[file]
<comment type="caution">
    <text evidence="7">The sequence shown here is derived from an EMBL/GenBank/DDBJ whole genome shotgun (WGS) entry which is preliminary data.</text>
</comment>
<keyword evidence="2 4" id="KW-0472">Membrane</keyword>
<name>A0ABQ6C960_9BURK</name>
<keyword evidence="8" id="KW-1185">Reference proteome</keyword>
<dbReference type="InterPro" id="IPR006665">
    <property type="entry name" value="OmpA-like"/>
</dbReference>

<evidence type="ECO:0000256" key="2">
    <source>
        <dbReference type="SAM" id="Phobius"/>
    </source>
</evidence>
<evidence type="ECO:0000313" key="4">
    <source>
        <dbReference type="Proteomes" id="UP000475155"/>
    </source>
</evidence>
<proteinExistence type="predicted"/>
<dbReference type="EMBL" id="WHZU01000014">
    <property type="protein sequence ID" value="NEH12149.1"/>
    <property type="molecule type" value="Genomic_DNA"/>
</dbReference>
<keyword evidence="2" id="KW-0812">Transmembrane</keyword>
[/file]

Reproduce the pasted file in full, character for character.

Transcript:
<comment type="caution">
    <text evidence="7">The sequence shown here is derived from an EMBL/GenBank/DDBJ whole genome shotgun (WGS) entry which is preliminary data.</text>
</comment>
<keyword evidence="2 4" id="KW-0472">Membrane</keyword>
<name>A0ABQ6C960_9BURK</name>
<keyword evidence="8" id="KW-1185">Reference proteome</keyword>
<dbReference type="InterPro" id="IPR006665">
    <property type="entry name" value="OmpA-like"/>
</dbReference>

<evidence type="ECO:0000256" key="2">
    <source>
        <dbReference type="SAM" id="Phobius"/>
    </source>
</evidence>
<evidence type="ECO:0000313" key="4">
    <source>
        <dbReference type="Proteomes" id="UP000475155"/>
    </source>
</evidence>
<proteinExistence type="predicted"/>
<dbReference type="EMBL" id="WHZU01000014">
    <property type="protein sequence ID" value="NEH12149.1"/>
    <property type="molecule type" value="Genomic_DNA"/>
</dbReference>
<keyword evidence="2" id="KW-0812">Transmembrane</keyword>